The obligation to provide an appropriate internal whistleblowing channel - compliant with the EU Directive and the EU General Data Protection Regulation (EU GDPR) - will apply to private and public sector companies with 250 or more employees as of 17 December 2021. Companies with a size of 50 - 249 employees will be granted a transition period until December 2023.

16 EU-Member States, including Germany, Italy and Austria, have missed the deadline for transposing the EU Directive by 17 December 2021. As a result, the EU Commission initiated infringement proceedings against these EU member States. On 27 July 2022, the draft law (Whistleblower Protection Act, HinSchG) to implement the EU Directive was presented by the German Federal Cabinet. The new law is now expected to be passed in autumn 2022 and enter into force three months later, i.e. probably in January 2023. In the remaining countries, apart from Hungary, the first steps of the implementation process have also been taken. In Austria, for example, the legislator published a new draft law on 3 June 2022, which has so far met with criticism from society.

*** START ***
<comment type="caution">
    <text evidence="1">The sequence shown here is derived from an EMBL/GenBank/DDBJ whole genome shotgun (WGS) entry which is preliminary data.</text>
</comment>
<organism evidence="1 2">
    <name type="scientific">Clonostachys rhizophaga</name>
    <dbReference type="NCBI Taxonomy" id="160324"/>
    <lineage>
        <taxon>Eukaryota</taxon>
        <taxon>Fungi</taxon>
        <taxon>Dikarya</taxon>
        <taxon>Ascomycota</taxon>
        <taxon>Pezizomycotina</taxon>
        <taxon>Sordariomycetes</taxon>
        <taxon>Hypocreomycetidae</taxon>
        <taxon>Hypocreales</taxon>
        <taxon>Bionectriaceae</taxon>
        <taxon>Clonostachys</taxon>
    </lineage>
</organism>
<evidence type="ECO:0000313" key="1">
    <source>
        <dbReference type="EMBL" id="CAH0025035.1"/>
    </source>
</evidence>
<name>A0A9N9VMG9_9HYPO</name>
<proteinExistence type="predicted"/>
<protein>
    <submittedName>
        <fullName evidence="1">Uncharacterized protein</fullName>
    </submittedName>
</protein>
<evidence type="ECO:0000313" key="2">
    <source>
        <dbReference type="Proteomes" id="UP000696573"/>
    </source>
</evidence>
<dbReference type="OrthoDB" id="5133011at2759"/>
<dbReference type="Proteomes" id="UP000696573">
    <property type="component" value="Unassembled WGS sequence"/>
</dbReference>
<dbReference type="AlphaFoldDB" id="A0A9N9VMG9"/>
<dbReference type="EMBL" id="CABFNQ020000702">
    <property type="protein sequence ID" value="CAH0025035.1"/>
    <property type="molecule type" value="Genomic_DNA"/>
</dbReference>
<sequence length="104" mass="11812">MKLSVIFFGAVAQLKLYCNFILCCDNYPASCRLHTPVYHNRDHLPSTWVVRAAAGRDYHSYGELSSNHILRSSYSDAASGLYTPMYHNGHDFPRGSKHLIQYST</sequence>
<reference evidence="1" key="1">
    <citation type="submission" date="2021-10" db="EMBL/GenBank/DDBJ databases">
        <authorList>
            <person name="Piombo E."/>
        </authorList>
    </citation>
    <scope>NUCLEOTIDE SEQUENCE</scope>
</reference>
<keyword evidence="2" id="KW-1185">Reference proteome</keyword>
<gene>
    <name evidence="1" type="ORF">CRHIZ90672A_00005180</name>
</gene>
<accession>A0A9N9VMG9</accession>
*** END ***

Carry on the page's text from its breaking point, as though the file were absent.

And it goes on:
As Switzerland is not a member of the EU, why might a Swiss company still have to comply with the EU Directive?

The EU Directive is not directly applicable in Switzerland. As Switzerland is not an EU member state, there is no obligation to implement the EU Directive into national law. A comparable regulation for the protection of whistleblowers does not yet exist in Switzerland, because the Federal Council's bill on "Protection in the event of reporting irregularities in the workplace" definitely failed in parliament on 5 March 2020 (cf. more about this here).